“And your life, all its light attachments loosened, rose above everything, as far as the space opened, filling the world's rapidly cooling emptiness.” – Rainer Maria Rilke
French director Michel Hazanavicius’ surprise hit The Artist is a charming recreation of the silent film era of the late 1920s that focuses on how the advent of talking pictures spelled the end of careers for those silent film stars who could not or would not make the transition. Shot in color, then transferred to black and white, the film’s combination of form and style captures a time of simplicity in which movies reflected creativity and imagination as much as their ability to make money. The film introduces the wonderful French actor Jean Dujardin to Western audiences and he is irresistible with his broad smile, thin mustache, and snappy dance steps that suggest Gene Kelly and Fred Astaire.
The artist in question is George Valentin (Dujardin), a silent screen star who downplays the advent of talkies to his gruff producer Al Zimmer (John Goodman), calling it a passing phase. George still has thousands of loyal fans who swarm around him at every opportunity and lives a life of comfort with a huge house in Hollywood, a lovely wife, and a loyal dog. All of these comforts are threatened, however, when George meets Peppy Miller (Bérénice Bejo), a dark-haired beauty who is a talented dancer and actress with potential star power.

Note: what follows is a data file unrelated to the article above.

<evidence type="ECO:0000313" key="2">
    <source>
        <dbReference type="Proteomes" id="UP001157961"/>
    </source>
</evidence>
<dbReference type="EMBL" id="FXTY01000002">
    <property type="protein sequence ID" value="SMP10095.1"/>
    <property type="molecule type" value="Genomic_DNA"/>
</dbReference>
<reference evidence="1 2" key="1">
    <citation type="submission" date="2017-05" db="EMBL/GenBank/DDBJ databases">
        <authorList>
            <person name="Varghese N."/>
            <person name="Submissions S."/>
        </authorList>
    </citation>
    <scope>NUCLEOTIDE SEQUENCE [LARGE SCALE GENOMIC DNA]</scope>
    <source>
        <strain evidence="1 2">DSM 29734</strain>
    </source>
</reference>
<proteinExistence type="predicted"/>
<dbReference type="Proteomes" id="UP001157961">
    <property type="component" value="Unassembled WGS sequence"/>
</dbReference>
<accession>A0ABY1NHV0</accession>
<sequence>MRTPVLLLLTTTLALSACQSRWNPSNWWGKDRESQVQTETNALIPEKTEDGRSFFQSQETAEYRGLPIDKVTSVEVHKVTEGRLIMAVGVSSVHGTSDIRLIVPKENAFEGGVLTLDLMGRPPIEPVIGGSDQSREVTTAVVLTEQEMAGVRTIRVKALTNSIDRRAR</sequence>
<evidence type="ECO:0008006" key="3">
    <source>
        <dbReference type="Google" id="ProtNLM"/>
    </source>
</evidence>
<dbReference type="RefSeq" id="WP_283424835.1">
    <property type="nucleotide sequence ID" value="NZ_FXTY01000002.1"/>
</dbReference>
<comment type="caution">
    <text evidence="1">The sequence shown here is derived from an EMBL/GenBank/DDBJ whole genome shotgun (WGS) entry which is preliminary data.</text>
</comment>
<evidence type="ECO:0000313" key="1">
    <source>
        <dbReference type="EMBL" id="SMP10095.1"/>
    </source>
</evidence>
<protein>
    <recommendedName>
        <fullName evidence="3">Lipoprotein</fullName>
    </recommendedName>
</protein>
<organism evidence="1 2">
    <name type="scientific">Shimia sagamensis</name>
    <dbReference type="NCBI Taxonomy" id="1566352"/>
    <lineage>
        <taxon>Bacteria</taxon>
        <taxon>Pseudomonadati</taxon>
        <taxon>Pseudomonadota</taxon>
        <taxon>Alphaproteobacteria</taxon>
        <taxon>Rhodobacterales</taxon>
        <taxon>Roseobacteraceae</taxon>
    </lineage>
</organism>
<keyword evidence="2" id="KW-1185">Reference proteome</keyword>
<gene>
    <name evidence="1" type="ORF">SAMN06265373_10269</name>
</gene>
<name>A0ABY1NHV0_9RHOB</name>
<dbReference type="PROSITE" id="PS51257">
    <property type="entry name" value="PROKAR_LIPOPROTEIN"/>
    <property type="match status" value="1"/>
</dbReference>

Valentin begins a flirtation with her and, much to the chagrin of George’s wife Doris (Penelope Anne Miller), they are photographed together in Variety magazine, an incident that reminds Doris of how unhappy she is with George and eventually leads to the breakup of their marriage. George is called yesterday’s man by his producer and, as Peppy starts to climb the ladder to success, George’s star recedes, but he does not give up easily. Refusing to participate in talking films, he leaves Zimmer and sets up his own company to produce a silent adventure film but it bombs at the box office while people line up to see Peppy in her debut films.
As a result of George’s reluctance to act in talkies and the stock market crash of 1929, he loses his loyal driver Clifton (James Cromwell) and falls into bankruptcy and flirts with alcoholism. One member of the family always by George’s side, however, is his loyal dog, a loving companion whose swift-footed action saves his life when he is trapped inside a burning house. Peppy remains his friend and looks after George when he is injured in the fire and brings him to her house to convalesce. Though she admittedly used him to get her break in the industry, Peppy sincerely wants to have George get back into acting and offers him a script reluctantly approved by Zimmer, but he demurs.
Before despair takes further hold, however, the film takes you where you would least expect to go and surprise follows surprise. An homage to the comedies and musicals of the silent era, The Artist is a film that bursts with enthusiasm and life. Though it may be lightweight (some have even called it ”fluff”), it can nonetheless break new ground if it can serve as a reminder, not only of what we have lost in our films with their increasing subservience to technology and corporate greed but, more importantly, of what has gone missing from the quality of our lives.
©2011 Howard Schumann
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